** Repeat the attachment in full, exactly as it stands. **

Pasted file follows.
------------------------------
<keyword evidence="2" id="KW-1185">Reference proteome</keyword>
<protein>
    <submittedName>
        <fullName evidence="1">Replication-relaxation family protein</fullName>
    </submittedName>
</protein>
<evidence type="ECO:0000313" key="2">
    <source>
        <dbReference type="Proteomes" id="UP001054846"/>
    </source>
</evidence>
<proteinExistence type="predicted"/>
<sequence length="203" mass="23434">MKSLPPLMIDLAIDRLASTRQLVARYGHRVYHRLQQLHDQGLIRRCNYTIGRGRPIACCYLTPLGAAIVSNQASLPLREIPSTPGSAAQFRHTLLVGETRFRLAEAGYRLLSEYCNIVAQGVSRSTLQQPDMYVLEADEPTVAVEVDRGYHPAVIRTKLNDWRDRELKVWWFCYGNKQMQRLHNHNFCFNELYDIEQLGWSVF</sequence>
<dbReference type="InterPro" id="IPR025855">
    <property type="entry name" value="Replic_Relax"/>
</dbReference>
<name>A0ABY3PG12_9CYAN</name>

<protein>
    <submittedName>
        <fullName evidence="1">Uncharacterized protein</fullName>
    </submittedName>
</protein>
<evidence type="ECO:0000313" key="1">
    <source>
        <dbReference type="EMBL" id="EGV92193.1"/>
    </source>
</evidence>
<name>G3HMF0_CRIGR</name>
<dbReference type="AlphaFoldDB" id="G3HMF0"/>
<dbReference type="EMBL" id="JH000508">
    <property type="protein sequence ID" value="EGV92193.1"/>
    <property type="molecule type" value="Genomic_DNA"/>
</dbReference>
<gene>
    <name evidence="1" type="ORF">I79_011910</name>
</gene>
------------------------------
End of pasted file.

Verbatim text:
<keyword evidence="2" id="KW-1185">Reference proteome</keyword>
<protein>
    <submittedName>
        <fullName evidence="1">Replication-relaxation family protein</fullName>
    </submittedName>
</protein>
<evidence type="ECO:0000313" key="2">
    <source>
        <dbReference type="Proteomes" id="UP001054846"/>
    </source>
</evidence>
<proteinExistence type="predicted"/>
<sequence length="203" mass="23434">MKSLPPLMIDLAIDRLASTRQLVARYGHRVYHRLQQLHDQGLIRRCNYTIGRGRPIACCYLTPLGAAIVSNQASLPLREIPSTPGSAAQFRHTLLVGETRFRLAEAGYRLLSEYCNIVAQGVSRSTLQQPDMYVLEADEPTVAVEVDRGYHPAVIRTKLNDWRDRELKVWWFCYGNKQMQRLHNHNFCFNELYDIEQLGWSVF</sequence>
<dbReference type="InterPro" id="IPR025855">
    <property type="entry name" value="Replic_Relax"/>
</dbReference>
<name>A0ABY3PG12_9CYAN</name>

<protein>
    <submittedName>
        <fullName evidence="1">Uncharacterized protein</fullName>
    </submittedName>
</protein>
<evidence type="ECO:0000313" key="1">
    <source>
        <dbReference type="EMBL" id="EGV92193.1"/>
    </source>
</evidence>
<name>G3HMF0_CRIGR</name>
<dbReference type="AlphaFoldDB" id="G3HMF0"/>
<dbReference type="EMBL" id="JH000508">
    <property type="protein sequence ID" value="EGV92193.1"/>
    <property type="molecule type" value="Genomic_DNA"/>
</dbReference>
<gene>
    <name evidence="1" type="ORF">I79_011910</name>
</gene>